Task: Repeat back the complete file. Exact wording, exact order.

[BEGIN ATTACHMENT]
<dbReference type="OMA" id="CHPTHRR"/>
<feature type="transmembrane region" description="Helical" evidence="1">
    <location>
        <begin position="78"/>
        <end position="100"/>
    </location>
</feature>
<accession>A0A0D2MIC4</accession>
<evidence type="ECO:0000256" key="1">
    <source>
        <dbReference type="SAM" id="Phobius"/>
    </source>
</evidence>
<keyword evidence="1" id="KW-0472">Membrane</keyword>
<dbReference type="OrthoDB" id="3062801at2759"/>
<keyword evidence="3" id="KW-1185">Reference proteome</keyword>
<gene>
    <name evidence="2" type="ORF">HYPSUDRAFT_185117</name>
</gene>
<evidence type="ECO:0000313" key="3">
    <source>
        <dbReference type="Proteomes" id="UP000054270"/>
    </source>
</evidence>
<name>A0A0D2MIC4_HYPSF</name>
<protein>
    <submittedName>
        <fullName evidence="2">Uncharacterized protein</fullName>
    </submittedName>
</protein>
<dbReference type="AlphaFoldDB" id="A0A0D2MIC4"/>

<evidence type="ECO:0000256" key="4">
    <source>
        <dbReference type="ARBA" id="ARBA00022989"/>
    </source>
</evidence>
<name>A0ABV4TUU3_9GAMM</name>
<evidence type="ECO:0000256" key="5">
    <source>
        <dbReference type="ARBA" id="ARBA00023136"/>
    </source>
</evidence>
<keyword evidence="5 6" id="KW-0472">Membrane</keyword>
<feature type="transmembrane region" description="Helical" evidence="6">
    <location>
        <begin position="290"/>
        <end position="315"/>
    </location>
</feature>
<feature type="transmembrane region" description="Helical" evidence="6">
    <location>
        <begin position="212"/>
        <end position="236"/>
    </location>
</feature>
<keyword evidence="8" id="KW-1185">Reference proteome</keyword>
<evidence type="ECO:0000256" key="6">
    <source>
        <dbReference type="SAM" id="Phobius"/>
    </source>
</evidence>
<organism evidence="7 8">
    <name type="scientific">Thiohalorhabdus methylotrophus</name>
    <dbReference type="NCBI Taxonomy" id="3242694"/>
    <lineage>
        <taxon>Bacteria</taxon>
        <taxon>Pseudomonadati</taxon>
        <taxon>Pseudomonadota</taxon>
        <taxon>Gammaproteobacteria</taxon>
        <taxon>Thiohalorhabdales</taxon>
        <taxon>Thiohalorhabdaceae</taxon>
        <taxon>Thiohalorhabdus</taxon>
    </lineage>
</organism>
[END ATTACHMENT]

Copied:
<dbReference type="OMA" id="CHPTHRR"/>
<feature type="transmembrane region" description="Helical" evidence="1">
    <location>
        <begin position="78"/>
        <end position="100"/>
    </location>
</feature>
<accession>A0A0D2MIC4</accession>
<evidence type="ECO:0000256" key="1">
    <source>
        <dbReference type="SAM" id="Phobius"/>
    </source>
</evidence>
<keyword evidence="1" id="KW-0472">Membrane</keyword>
<dbReference type="OrthoDB" id="3062801at2759"/>
<keyword evidence="3" id="KW-1185">Reference proteome</keyword>
<gene>
    <name evidence="2" type="ORF">HYPSUDRAFT_185117</name>
</gene>
<evidence type="ECO:0000313" key="3">
    <source>
        <dbReference type="Proteomes" id="UP000054270"/>
    </source>
</evidence>
<name>A0A0D2MIC4_HYPSF</name>
<protein>
    <submittedName>
        <fullName evidence="2">Uncharacterized protein</fullName>
    </submittedName>
</protein>
<dbReference type="AlphaFoldDB" id="A0A0D2MIC4"/>

<evidence type="ECO:0000256" key="4">
    <source>
        <dbReference type="ARBA" id="ARBA00022989"/>
    </source>
</evidence>
<name>A0ABV4TUU3_9GAMM</name>
<evidence type="ECO:0000256" key="5">
    <source>
        <dbReference type="ARBA" id="ARBA00023136"/>
    </source>
</evidence>
<keyword evidence="5 6" id="KW-0472">Membrane</keyword>
<feature type="transmembrane region" description="Helical" evidence="6">
    <location>
        <begin position="290"/>
        <end position="315"/>
    </location>
</feature>
<feature type="transmembrane region" description="Helical" evidence="6">
    <location>
        <begin position="212"/>
        <end position="236"/>
    </location>
</feature>
<keyword evidence="8" id="KW-1185">Reference proteome</keyword>
<evidence type="ECO:0000256" key="6">
    <source>
        <dbReference type="SAM" id="Phobius"/>
    </source>
</evidence>
<organism evidence="7 8">
    <name type="scientific">Thiohalorhabdus methylotrophus</name>
    <dbReference type="NCBI Taxonomy" id="3242694"/>
    <lineage>
        <taxon>Bacteria</taxon>
        <taxon>Pseudomonadati</taxon>
        <taxon>Pseudomonadota</taxon>
        <taxon>Gammaproteobacteria</taxon>
        <taxon>Thiohalorhabdales</taxon>
        <taxon>Thiohalorhabdaceae</taxon>
        <taxon>Thiohalorhabdus</taxon>
    </lineage>
</organism>